In his latest F1i column, Romain Grosjean talks about the excitement of Monza, what he has been doing for Haas between races and what else he'd like to see on the calendar
So, where to begin with the Belgian Grand Prix? Well the start was good. I was fast off the line and climbed as high as fifth on the opening lap from eleventh on the grid.
Unfortunately, we then had a slight technical issue which effected my top-line speed. It was a shame as I’m sure that probably cost us a good result.
I’m just concentrating on the positives now, and that includes being much more happy with the car at Spa. That gives me more confidence moving forward into the final races of the season.
We’re here in Italy now and there’s no doubt the Italian Grand Prix is one of the highlights of the season. It’s a very particular track, noted for its long straight lines and the downforce package we have to run.
As I said, we all enjoy coming here to race, and as drivers, we look forward to Monza every season. The fans, the ‘tifosi’, create such a unique atmosphere and spirit at the race, it’s all part of the history of the circuit and the event itself.
When you combine the race track, with the fans and the heritage of Monza, you’re almost guaranteed a classic event, and it’s a great way to sign off our European-swing on the calendar.
Of course, at Haas F1 Team, we also use the Ferrari engine, so maybe we’ll get some of the extra support from the fans as well.
The package we’re bringing is very different from what we’ve been using elsewhere, so we really arrive not knowing quite where we’re going to stack up. It’ll be very interesting to see how it goes, and if we’ve done a good job in the wind tunnel.
Ultimately, we’ll get an indication after we’ve run in Friday’s opening practice session. You get a feeling for how your weekend’s going to play out after that session, for better or worse.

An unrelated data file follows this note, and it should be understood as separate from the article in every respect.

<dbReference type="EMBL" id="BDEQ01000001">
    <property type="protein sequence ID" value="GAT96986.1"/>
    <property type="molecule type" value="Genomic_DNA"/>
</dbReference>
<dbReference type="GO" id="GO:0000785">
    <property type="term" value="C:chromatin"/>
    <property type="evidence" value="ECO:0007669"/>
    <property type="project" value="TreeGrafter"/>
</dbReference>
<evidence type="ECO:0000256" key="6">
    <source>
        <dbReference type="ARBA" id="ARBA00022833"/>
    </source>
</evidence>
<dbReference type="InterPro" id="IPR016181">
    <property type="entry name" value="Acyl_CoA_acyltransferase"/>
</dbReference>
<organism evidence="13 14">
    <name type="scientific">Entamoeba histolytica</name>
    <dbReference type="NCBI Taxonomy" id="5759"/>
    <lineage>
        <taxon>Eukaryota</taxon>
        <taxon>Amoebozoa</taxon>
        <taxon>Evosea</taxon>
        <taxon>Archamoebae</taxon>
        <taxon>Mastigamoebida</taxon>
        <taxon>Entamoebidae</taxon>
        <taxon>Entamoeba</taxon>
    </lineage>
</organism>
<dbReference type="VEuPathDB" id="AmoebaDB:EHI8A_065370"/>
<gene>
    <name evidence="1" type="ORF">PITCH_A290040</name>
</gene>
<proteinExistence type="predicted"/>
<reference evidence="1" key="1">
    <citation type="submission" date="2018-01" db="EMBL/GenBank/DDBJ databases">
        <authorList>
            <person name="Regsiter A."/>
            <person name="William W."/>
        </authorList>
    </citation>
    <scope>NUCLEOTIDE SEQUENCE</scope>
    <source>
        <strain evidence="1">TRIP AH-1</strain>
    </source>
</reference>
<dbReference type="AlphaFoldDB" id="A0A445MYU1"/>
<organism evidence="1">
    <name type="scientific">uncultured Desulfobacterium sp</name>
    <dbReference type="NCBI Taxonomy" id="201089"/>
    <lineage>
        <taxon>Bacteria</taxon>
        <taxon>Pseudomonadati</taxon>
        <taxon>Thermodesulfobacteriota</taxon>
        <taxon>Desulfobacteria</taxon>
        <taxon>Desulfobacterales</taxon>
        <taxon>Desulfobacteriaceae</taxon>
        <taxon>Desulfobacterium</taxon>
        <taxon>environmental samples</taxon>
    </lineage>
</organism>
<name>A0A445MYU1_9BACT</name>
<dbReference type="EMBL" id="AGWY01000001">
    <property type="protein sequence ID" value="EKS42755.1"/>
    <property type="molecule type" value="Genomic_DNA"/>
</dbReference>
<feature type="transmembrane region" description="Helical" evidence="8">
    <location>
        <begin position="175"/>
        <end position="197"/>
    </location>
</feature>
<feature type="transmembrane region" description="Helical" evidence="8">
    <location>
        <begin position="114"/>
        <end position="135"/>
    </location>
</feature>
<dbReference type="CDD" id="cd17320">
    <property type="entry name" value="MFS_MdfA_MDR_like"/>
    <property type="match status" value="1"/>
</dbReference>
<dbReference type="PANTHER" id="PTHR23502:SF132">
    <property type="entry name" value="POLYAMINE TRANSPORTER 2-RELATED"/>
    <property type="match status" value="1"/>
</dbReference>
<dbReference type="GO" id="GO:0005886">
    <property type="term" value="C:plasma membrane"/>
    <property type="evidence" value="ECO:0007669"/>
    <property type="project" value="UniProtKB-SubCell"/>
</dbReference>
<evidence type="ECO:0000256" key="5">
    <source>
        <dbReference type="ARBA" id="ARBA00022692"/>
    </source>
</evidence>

You can gauge whether or not you’ve got a relatively easy weekend ahead, or if you’re going to be chasing performance all the way through. At some circuits you can turn things around, but in general you know quite quickly where you’re at after practice, and you go from there.
As I mentioned earlier, the Italian Grand Prix is our final race in Europe this season. I get asked a lot my feelings on the calendar and the balance between the races around the world, especially as this year has the largest-ever number of events.
It’s tricky, because there are so many tracks in Europe we’d like to race at, and where they want F1 back. A great example would be the French Grand Prix. On the other hand, there are so many amazing race tracks in other parts of the world, in the United States as a prime example, where I’d love to see a second race.
In an ideal world, and to accommodate those wishes though, we’d have something like thirty races in a season, which we obviously don’t want. Tough choices always have to be made regarding scheduling.
I’m pretty happy with the way things are right now. I’d simply ask for a French Grand Prix and a second race in the United States.
Just before I headed here to Italy I attended another Haas Automation event, this time in Zurich. We squeezed it in after the Belgian Grand Prix. I’ve got another one in Milan this weekend too.
I’ve got to say, I’m privileged to meet a lot of Haas Automation customers and employees, and the feedback I get is that they absolutely love what we’re doing in Formula One.
The idea of a brand being involved in our sport is to build awareness and global recognition, and that’s exactly what’s being delivered for Haas Automation.
At these events, they have a driver attend, they have a show car on display, and of course they get Gene Haas and Guenther Steiner turning up as well. The events we go to give customers an opportunity to not only meet us, but to talk about the programme and get up-close and personal to what it is we’re trying to achieve.
We use Haas Automation products to build components for the Haas VF-16, so there’s a very real connection to the brand and to our Formula One campaign, the customers love that relationship, they’re on board with the journey.
I really enjoy those events, they’re always a lot of fun, and I’m looking forward to the one we have in Milan at the weekend. I’m hoping we’ll be arriving after a solid qualifying effort, and we can give everyone plenty to cheer for come Sunday afternoon at Monza.